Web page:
The campaign in Scythia was going well enough, all things considered. There had been a scrap or two for the men to enjoy – and by Herakles, they had needed it after long miserable months spent laying siege to cities that just sat there like two lumps on a log. Philip had needed it too; he would take a decent battle over a siege any day. At least a battle, even the rough and ready sort that they had found up here against the Scythians, gave a man something to sink his teeth into. Walls did not give a man anything at all. They only stood there, stone on stone, and waited. Philip could be patient when he had to be, but no man was as patient as a stone. Especially not when the cities behind those walls were being supplied from the sea, with Athenian ships cruising up the far shore. Philip had not come so far as he had by fighting losing battles; he knew when to cut his losses. Athens and her allies he would deal with another time, on ground of his own choosing. Right now, he had the Scythians to contend with, and uprisings in the northern tribes. They were not used to having a master, these savage northmen – Macedon’s power was still new enough that they forgot it, sometimes. Sometimes, they needed to be reminded.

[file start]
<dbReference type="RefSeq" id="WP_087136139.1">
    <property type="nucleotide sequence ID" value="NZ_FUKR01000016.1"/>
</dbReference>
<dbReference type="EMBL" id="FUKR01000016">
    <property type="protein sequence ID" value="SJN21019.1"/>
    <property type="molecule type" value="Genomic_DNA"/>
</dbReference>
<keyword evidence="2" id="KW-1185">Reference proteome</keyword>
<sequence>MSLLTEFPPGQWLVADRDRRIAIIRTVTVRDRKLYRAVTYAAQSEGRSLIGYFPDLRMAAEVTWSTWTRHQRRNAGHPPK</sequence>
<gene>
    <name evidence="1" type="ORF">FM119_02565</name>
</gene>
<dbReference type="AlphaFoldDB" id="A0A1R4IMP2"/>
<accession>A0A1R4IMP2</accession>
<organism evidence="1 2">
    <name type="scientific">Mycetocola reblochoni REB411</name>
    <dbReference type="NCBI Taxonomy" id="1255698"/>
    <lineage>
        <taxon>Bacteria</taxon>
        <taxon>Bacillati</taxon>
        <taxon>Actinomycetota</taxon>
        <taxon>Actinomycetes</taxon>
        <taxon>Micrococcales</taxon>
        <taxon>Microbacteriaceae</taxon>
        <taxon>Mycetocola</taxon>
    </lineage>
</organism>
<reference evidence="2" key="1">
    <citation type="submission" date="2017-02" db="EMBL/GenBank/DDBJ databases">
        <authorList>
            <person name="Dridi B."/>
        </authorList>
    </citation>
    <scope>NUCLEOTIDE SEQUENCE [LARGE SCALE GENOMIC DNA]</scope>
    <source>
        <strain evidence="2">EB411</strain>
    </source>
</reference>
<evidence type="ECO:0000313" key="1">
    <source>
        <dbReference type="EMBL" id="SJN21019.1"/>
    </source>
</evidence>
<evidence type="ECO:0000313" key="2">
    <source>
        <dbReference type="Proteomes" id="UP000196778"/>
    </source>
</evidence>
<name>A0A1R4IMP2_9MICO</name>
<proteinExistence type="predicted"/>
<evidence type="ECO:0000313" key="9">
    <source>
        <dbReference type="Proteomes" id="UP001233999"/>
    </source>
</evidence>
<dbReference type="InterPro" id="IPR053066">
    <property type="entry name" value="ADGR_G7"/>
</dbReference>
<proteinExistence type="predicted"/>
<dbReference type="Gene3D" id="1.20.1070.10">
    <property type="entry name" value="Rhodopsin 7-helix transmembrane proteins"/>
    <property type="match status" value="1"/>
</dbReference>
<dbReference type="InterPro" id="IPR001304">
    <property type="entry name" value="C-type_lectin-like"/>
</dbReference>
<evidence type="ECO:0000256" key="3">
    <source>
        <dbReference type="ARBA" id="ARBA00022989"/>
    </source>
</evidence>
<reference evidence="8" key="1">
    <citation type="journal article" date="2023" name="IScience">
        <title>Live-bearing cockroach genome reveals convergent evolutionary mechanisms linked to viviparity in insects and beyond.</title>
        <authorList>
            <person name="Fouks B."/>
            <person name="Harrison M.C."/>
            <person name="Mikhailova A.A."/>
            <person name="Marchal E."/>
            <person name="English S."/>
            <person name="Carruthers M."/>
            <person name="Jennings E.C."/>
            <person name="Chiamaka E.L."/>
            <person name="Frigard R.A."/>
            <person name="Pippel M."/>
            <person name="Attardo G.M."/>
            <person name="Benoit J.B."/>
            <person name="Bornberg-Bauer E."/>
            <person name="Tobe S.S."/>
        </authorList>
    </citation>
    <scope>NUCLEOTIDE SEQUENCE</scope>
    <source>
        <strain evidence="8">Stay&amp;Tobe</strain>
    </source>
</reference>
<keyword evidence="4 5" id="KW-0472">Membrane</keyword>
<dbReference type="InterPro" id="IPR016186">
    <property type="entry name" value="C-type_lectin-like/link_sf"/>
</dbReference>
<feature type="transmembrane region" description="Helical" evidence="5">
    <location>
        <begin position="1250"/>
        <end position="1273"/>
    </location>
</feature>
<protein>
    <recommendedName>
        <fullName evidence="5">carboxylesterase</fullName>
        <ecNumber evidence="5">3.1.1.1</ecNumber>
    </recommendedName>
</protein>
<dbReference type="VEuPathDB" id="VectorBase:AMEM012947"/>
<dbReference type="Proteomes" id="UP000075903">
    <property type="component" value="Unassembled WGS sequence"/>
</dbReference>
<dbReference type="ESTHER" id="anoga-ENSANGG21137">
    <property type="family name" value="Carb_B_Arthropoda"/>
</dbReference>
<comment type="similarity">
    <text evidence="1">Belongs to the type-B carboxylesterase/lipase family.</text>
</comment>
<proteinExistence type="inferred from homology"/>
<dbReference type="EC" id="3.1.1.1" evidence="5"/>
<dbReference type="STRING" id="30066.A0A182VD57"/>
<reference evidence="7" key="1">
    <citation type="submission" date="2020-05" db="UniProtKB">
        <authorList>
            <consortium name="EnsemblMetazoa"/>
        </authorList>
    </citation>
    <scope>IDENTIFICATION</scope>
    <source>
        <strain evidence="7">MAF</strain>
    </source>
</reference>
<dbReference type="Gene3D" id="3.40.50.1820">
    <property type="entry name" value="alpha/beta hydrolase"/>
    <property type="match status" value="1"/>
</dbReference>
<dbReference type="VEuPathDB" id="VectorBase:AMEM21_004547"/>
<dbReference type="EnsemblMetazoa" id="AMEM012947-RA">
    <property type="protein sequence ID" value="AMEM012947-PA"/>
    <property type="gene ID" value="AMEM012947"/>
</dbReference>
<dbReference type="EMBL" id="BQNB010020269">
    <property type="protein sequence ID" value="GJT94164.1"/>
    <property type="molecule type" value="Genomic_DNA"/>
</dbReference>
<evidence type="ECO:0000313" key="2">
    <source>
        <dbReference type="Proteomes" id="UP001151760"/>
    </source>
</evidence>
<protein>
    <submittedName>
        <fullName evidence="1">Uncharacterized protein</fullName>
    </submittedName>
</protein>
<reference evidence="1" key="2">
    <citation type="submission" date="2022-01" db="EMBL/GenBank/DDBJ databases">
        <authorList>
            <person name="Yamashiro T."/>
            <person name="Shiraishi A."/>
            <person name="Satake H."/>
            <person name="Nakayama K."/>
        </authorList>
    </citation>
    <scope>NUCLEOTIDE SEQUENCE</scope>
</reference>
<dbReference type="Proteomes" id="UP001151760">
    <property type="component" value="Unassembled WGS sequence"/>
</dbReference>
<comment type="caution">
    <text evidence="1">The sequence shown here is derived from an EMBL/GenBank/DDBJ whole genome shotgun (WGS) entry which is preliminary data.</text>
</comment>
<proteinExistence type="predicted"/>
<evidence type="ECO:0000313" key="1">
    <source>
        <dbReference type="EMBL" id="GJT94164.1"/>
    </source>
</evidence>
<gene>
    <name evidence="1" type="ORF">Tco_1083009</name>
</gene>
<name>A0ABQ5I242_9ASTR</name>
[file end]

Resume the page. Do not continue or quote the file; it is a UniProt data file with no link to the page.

Philip was not reminding them alone. He’d had Alexandros join him out here, to give the boy something to prove himself on, and to give Antipatros some peace. Philip smiled to himself, thinking of that – only sixteen, and Alexandros had been running circles around Antipatros with his first regency, warring with the Maedi and settling cities in the process. Philip had taken pity on his old friend and summoned Alexandros from Macedon for this campaign. It was that, or have the boy found a whole new kingdom while he was gone. At least out here he had something to do with himself, and his mother nowhere in sight. It should be enough to keep him out of trouble.